While I started to build this side business and saw a potential for it to grow way beyond my expectations, my corporate job became more demanding with respect to travel and time away from home. I was on the road 70% of the time during first quarter 2018. My normally “go with the flow" 4-year-old started to cry every time I left for a trip and asked why I wasn't home for bedtime. That was a low point for me and even though bedtime with young kids has its own challenges, I realized I didn't want to miss out on this time in their lives. My desire for more scheduling flexibility and less corporate travel time pushed me to work the nights and weekends needed to build and scale my side hustle to a full-time business. If anyone tries to tell you it's “easy" to build “passive" income, don't believe them. Starting and building a business takes a lot of grit, hustle and hard work. After months of agonizing, changing my mind, and wondering if I should really leave my job (and a steady paycheck!), I ultimately left my corporate job in April 2018 to pursue Brief Transitions full-time.
In building Brief Transitions, I reached out to like-minded women to see if they were experiencing similar challenges to my own--balancing creating and building a business while raising children--and I realized that many women are on the quest for flexible, meaningful work. I realized that we can advance the movement of female entrepreneurs by leveraging community to inspire, empower, and connect these trailblazers. For that reason, I recently launched a new project, The Transitions Collective, a platform for connecting community-driven women entrepreneurs.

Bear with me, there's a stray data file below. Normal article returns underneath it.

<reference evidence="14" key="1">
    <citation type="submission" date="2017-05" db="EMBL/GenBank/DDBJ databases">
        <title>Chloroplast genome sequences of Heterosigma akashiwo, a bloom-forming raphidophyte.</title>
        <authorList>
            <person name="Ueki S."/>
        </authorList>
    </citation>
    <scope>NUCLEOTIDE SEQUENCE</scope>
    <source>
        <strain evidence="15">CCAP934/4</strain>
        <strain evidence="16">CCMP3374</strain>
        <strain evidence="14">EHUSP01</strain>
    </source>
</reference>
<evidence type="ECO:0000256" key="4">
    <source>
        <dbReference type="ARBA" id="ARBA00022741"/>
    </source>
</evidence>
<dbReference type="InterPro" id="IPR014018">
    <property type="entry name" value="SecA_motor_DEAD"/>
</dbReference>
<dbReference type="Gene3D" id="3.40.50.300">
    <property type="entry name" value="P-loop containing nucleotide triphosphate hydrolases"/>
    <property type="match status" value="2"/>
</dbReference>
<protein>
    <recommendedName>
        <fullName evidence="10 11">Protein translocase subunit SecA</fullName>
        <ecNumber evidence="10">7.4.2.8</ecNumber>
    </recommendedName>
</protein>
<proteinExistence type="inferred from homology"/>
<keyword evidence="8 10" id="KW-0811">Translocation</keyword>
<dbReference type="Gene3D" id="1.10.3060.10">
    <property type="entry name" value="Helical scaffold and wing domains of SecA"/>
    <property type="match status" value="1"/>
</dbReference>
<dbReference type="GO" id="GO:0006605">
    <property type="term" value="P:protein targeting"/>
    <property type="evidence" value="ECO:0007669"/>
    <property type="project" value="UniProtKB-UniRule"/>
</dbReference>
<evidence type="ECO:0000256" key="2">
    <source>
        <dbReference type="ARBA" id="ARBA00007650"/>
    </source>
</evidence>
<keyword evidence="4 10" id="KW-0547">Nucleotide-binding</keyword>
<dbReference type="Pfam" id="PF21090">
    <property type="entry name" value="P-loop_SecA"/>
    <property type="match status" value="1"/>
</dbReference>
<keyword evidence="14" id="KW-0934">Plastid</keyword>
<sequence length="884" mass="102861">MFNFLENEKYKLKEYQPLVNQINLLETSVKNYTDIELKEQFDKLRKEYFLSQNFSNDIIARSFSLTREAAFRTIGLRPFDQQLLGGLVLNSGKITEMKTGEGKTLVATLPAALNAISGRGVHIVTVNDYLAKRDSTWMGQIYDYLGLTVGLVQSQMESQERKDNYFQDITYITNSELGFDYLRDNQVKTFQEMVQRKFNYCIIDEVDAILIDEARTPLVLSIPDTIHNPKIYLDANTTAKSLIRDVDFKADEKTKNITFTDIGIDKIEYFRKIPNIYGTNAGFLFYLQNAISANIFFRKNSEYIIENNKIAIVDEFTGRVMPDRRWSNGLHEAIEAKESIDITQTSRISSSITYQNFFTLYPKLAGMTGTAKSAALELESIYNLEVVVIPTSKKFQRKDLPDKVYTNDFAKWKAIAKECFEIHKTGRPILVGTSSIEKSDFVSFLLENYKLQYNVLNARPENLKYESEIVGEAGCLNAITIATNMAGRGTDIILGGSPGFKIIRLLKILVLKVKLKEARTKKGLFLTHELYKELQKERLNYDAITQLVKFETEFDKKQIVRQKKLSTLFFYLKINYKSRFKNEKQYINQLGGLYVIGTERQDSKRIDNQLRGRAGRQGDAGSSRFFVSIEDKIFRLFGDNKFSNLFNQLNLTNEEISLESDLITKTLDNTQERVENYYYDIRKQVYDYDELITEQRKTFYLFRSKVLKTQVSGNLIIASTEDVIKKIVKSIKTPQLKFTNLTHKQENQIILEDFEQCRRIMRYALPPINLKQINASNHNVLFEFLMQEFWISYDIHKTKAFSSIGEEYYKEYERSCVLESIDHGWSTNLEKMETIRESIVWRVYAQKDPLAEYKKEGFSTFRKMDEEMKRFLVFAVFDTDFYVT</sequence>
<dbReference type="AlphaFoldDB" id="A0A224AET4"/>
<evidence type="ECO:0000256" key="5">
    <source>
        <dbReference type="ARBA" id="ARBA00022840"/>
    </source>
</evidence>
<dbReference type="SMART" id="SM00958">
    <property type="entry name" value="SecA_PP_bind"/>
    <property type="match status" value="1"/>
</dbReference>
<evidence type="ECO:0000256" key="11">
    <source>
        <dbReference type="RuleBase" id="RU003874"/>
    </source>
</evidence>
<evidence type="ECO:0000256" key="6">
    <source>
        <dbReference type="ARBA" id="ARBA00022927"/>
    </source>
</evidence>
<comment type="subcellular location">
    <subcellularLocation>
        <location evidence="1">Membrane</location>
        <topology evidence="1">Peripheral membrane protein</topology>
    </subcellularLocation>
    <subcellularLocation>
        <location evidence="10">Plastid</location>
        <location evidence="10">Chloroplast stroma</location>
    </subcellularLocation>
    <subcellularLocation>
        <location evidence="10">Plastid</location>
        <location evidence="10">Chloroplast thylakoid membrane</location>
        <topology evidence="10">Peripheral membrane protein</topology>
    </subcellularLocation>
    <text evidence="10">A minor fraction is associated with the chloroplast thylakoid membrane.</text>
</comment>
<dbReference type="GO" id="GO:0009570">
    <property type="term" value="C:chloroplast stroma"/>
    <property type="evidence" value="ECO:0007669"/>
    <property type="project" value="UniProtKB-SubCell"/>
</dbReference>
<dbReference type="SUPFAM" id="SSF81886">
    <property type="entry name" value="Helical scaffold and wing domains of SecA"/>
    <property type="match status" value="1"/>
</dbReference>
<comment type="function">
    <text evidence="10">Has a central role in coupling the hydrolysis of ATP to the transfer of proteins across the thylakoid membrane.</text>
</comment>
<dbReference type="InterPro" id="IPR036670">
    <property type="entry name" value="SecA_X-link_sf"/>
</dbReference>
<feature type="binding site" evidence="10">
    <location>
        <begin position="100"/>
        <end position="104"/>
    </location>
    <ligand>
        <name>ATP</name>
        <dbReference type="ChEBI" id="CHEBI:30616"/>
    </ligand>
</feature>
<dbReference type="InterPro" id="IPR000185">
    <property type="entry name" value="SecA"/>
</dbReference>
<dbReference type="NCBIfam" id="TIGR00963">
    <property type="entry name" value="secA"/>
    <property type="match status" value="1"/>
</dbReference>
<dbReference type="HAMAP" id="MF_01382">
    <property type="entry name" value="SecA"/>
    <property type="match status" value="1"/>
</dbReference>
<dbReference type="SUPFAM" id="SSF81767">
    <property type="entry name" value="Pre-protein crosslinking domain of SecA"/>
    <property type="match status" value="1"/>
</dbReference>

As is the case with many entrepreneurs, I find myself working on multiple projects at a time. I am now working on a members-only community for The Transitions Collective that will provide access to experts and resources for women who want to leave corporate and work in their business full-time. Connecting and supporting women in this movement makes us a force in the future of work. At the same time, I had my most profitable sales quarter to date and best of all, I am able to drop my daughter off at school in the morning.
Mesh underwear started me on a journey much bigger than I ever imagined. They sparked an idea, ignited a passion, and drove me to find fulfillment in a different type of work. That stolen underwear was just the beginning.